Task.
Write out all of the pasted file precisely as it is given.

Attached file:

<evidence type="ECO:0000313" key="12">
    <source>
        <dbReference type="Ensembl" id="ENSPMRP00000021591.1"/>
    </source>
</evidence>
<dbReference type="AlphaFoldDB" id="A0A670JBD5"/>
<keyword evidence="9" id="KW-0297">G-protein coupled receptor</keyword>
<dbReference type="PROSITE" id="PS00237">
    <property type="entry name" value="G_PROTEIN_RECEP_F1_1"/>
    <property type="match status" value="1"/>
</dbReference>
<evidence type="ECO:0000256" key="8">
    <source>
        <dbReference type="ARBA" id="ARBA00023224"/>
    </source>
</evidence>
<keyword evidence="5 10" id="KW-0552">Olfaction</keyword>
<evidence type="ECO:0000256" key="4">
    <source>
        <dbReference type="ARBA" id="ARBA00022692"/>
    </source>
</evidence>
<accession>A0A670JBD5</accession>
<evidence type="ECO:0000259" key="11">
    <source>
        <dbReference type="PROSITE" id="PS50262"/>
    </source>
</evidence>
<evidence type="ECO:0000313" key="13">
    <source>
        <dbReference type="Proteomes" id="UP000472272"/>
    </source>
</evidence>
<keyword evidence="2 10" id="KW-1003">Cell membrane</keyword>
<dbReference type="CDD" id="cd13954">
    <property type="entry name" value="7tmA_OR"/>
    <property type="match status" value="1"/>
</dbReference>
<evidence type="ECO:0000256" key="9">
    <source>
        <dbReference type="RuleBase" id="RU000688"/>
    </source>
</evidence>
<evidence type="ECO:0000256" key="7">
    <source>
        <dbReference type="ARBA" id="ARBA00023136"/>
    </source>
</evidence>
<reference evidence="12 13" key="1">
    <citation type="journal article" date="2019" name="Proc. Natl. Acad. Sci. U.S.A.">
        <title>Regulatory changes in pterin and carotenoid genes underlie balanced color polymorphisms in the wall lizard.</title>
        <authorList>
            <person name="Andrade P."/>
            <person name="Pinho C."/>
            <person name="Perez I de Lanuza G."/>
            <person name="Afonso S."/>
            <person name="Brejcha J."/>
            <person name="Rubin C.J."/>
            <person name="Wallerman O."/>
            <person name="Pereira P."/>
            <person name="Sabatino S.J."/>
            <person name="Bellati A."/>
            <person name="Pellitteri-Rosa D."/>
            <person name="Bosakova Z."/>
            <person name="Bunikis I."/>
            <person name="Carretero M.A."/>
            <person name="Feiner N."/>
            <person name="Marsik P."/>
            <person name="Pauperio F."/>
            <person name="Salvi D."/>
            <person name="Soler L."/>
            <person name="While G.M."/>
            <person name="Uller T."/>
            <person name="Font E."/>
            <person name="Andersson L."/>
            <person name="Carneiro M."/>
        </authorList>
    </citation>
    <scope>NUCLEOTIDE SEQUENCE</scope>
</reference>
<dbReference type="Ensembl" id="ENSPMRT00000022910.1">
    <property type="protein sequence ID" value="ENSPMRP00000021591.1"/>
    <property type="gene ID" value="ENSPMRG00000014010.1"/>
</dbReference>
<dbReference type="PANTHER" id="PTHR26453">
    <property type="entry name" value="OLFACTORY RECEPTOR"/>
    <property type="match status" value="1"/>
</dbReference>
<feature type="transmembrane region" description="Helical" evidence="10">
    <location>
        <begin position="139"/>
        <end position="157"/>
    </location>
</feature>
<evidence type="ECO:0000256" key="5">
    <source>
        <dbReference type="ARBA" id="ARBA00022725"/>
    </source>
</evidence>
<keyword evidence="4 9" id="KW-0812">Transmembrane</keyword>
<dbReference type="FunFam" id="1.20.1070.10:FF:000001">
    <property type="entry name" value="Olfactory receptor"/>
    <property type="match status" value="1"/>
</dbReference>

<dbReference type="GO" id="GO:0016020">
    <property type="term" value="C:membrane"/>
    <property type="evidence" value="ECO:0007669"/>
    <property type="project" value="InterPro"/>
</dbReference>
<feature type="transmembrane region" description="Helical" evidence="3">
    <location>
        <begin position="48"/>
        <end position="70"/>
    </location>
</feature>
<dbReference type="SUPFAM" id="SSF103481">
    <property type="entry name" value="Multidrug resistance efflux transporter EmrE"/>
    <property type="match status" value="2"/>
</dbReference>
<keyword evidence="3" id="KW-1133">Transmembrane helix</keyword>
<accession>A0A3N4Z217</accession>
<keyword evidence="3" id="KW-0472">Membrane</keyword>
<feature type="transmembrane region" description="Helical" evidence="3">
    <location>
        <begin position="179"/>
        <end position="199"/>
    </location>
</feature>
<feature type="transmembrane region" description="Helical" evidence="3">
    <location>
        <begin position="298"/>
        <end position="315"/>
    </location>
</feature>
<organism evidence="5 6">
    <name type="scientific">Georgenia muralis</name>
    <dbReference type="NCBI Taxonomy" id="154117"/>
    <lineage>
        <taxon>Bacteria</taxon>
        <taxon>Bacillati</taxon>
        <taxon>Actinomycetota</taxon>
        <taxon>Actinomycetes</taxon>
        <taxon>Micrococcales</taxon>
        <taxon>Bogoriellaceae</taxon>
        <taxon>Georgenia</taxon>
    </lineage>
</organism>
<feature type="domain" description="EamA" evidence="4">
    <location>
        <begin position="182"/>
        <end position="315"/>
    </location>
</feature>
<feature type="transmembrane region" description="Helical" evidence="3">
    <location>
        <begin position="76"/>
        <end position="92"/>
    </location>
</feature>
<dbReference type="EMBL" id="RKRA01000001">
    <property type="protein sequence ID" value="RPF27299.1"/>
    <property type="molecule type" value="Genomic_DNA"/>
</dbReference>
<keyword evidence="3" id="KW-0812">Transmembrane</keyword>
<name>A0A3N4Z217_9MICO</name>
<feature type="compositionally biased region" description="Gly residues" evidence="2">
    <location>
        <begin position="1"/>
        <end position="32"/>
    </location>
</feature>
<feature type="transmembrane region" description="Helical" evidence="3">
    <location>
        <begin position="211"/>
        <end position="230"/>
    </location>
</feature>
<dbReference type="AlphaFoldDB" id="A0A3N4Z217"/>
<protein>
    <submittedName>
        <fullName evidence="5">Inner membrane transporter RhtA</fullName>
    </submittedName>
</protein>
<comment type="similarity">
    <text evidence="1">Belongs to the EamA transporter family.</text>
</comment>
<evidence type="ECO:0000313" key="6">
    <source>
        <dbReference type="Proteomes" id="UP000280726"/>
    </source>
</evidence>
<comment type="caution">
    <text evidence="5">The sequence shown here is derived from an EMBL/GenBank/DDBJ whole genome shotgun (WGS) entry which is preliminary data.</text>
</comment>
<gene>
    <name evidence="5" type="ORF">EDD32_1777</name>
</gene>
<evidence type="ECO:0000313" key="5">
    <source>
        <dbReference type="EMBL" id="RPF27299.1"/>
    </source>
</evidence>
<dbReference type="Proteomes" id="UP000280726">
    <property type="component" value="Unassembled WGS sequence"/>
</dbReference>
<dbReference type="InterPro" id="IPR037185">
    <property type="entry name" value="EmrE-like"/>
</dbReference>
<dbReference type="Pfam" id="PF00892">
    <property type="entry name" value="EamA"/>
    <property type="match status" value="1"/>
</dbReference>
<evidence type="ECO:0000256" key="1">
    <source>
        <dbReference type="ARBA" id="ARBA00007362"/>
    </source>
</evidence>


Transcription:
<evidence type="ECO:0000313" key="12">
    <source>
        <dbReference type="Ensembl" id="ENSPMRP00000021591.1"/>
    </source>
</evidence>
<dbReference type="AlphaFoldDB" id="A0A670JBD5"/>
<keyword evidence="9" id="KW-0297">G-protein coupled receptor</keyword>
<dbReference type="PROSITE" id="PS00237">
    <property type="entry name" value="G_PROTEIN_RECEP_F1_1"/>
    <property type="match status" value="1"/>
</dbReference>
<evidence type="ECO:0000256" key="8">
    <source>
        <dbReference type="ARBA" id="ARBA00023224"/>
    </source>
</evidence>
<keyword evidence="5 10" id="KW-0552">Olfaction</keyword>
<evidence type="ECO:0000256" key="4">
    <source>
        <dbReference type="ARBA" id="ARBA00022692"/>
    </source>
</evidence>
<accession>A0A670JBD5</accession>
<evidence type="ECO:0000259" key="11">
    <source>
        <dbReference type="PROSITE" id="PS50262"/>
    </source>
</evidence>
<evidence type="ECO:0000313" key="13">
    <source>
        <dbReference type="Proteomes" id="UP000472272"/>
    </source>
</evidence>
<keyword evidence="2 10" id="KW-1003">Cell membrane</keyword>
<dbReference type="CDD" id="cd13954">
    <property type="entry name" value="7tmA_OR"/>
    <property type="match status" value="1"/>
</dbReference>
<evidence type="ECO:0000256" key="9">
    <source>
        <dbReference type="RuleBase" id="RU000688"/>
    </source>
</evidence>
<evidence type="ECO:0000256" key="7">
    <source>
        <dbReference type="ARBA" id="ARBA00023136"/>
    </source>
</evidence>
<reference evidence="12 13" key="1">
    <citation type="journal article" date="2019" name="Proc. Natl. Acad. Sci. U.S.A.">
        <title>Regulatory changes in pterin and carotenoid genes underlie balanced color polymorphisms in the wall lizard.</title>
        <authorList>
            <person name="Andrade P."/>
            <person name="Pinho C."/>
            <person name="Perez I de Lanuza G."/>
            <person name="Afonso S."/>
            <person name="Brejcha J."/>
            <person name="Rubin C.J."/>
            <person name="Wallerman O."/>
            <person name="Pereira P."/>
            <person name="Sabatino S.J."/>
            <person name="Bellati A."/>
            <person name="Pellitteri-Rosa D."/>
            <person name="Bosakova Z."/>
            <person name="Bunikis I."/>
            <person name="Carretero M.A."/>
            <person name="Feiner N."/>
            <person name="Marsik P."/>
            <person name="Pauperio F."/>
            <person name="Salvi D."/>
            <person name="Soler L."/>
            <person name="While G.M."/>
            <person name="Uller T."/>
            <person name="Font E."/>
            <person name="Andersson L."/>
            <person name="Carneiro M."/>
        </authorList>
    </citation>
    <scope>NUCLEOTIDE SEQUENCE</scope>
</reference>
<dbReference type="Ensembl" id="ENSPMRT00000022910.1">
    <property type="protein sequence ID" value="ENSPMRP00000021591.1"/>
    <property type="gene ID" value="ENSPMRG00000014010.1"/>
</dbReference>
<dbReference type="PANTHER" id="PTHR26453">
    <property type="entry name" value="OLFACTORY RECEPTOR"/>
    <property type="match status" value="1"/>
</dbReference>
<feature type="transmembrane region" description="Helical" evidence="10">
    <location>
        <begin position="139"/>
        <end position="157"/>
    </location>
</feature>
<evidence type="ECO:0000256" key="5">
    <source>
        <dbReference type="ARBA" id="ARBA00022725"/>
    </source>
</evidence>
<keyword evidence="4 9" id="KW-0812">Transmembrane</keyword>
<dbReference type="FunFam" id="1.20.1070.10:FF:000001">
    <property type="entry name" value="Olfactory receptor"/>
    <property type="match status" value="1"/>
</dbReference>

<dbReference type="GO" id="GO:0016020">
    <property type="term" value="C:membrane"/>
    <property type="evidence" value="ECO:0007669"/>
    <property type="project" value="InterPro"/>
</dbReference>
<feature type="transmembrane region" description="Helical" evidence="3">
    <location>
        <begin position="48"/>
        <end position="70"/>
    </location>
</feature>
<dbReference type="SUPFAM" id="SSF103481">
    <property type="entry name" value="Multidrug resistance efflux transporter EmrE"/>
    <property type="match status" value="2"/>
</dbReference>
<keyword evidence="3" id="KW-1133">Transmembrane helix</keyword>
<accession>A0A3N4Z217</accession>
<keyword evidence="3" id="KW-0472">Membrane</keyword>
<feature type="transmembrane region" description="Helical" evidence="3">
    <location>
        <begin position="179"/>
        <end position="199"/>
    </location>
</feature>
<feature type="transmembrane region" description="Helical" evidence="3">
    <location>
        <begin position="298"/>
        <end position="315"/>
    </location>
</feature>
<organism evidence="5 6">
    <name type="scientific">Georgenia muralis</name>
    <dbReference type="NCBI Taxonomy" id="154117"/>
    <lineage>
        <taxon>Bacteria</taxon>
        <taxon>Bacillati</taxon>
        <taxon>Actinomycetota</taxon>
        <taxon>Actinomycetes</taxon>
        <taxon>Micrococcales</taxon>
        <taxon>Bogoriellaceae</taxon>
        <taxon>Georgenia</taxon>
    </lineage>
</organism>
<feature type="domain" description="EamA" evidence="4">
    <location>
        <begin position="182"/>
        <end position="315"/>
    </location>
</feature>
<feature type="transmembrane region" description="Helical" evidence="3">
    <location>
        <begin position="76"/>
        <end position="92"/>
    </location>
</feature>
<dbReference type="EMBL" id="RKRA01000001">
    <property type="protein sequence ID" value="RPF27299.1"/>
    <property type="molecule type" value="Genomic_DNA"/>
</dbReference>
<keyword evidence="3" id="KW-0812">Transmembrane</keyword>
<name>A0A3N4Z217_9MICO</name>
<feature type="compositionally biased region" description="Gly residues" evidence="2">
    <location>
        <begin position="1"/>
        <end position="32"/>
    </location>
</feature>
<feature type="transmembrane region" description="Helical" evidence="3">
    <location>
        <begin position="211"/>
        <end position="230"/>
    </location>
</feature>
<dbReference type="AlphaFoldDB" id="A0A3N4Z217"/>
<protein>
    <submittedName>
        <fullName evidence="5">Inner membrane transporter RhtA</fullName>
    </submittedName>
</protein>
<comment type="similarity">
    <text evidence="1">Belongs to the EamA transporter family.</text>
</comment>
<evidence type="ECO:0000313" key="6">
    <source>
        <dbReference type="Proteomes" id="UP000280726"/>
    </source>
</evidence>
<comment type="caution">
    <text evidence="5">The sequence shown here is derived from an EMBL/GenBank/DDBJ whole genome shotgun (WGS) entry which is preliminary data.</text>
</comment>
<gene>
    <name evidence="5" type="ORF">EDD32_1777</name>
</gene>
<evidence type="ECO:0000313" key="5">
    <source>
        <dbReference type="EMBL" id="RPF27299.1"/>
    </source>
</evidence>
<dbReference type="Proteomes" id="UP000280726">
    <property type="component" value="Unassembled WGS sequence"/>
</dbReference>
<dbReference type="InterPro" id="IPR037185">
    <property type="entry name" value="EmrE-like"/>
</dbReference>
<dbReference type="Pfam" id="PF00892">
    <property type="entry name" value="EamA"/>
    <property type="match status" value="1"/>
</dbReference>
<evidence type="ECO:0000256" key="1">
    <source>
        <dbReference type="ARBA" id="ARBA00007362"/>
    </source>
</evidence>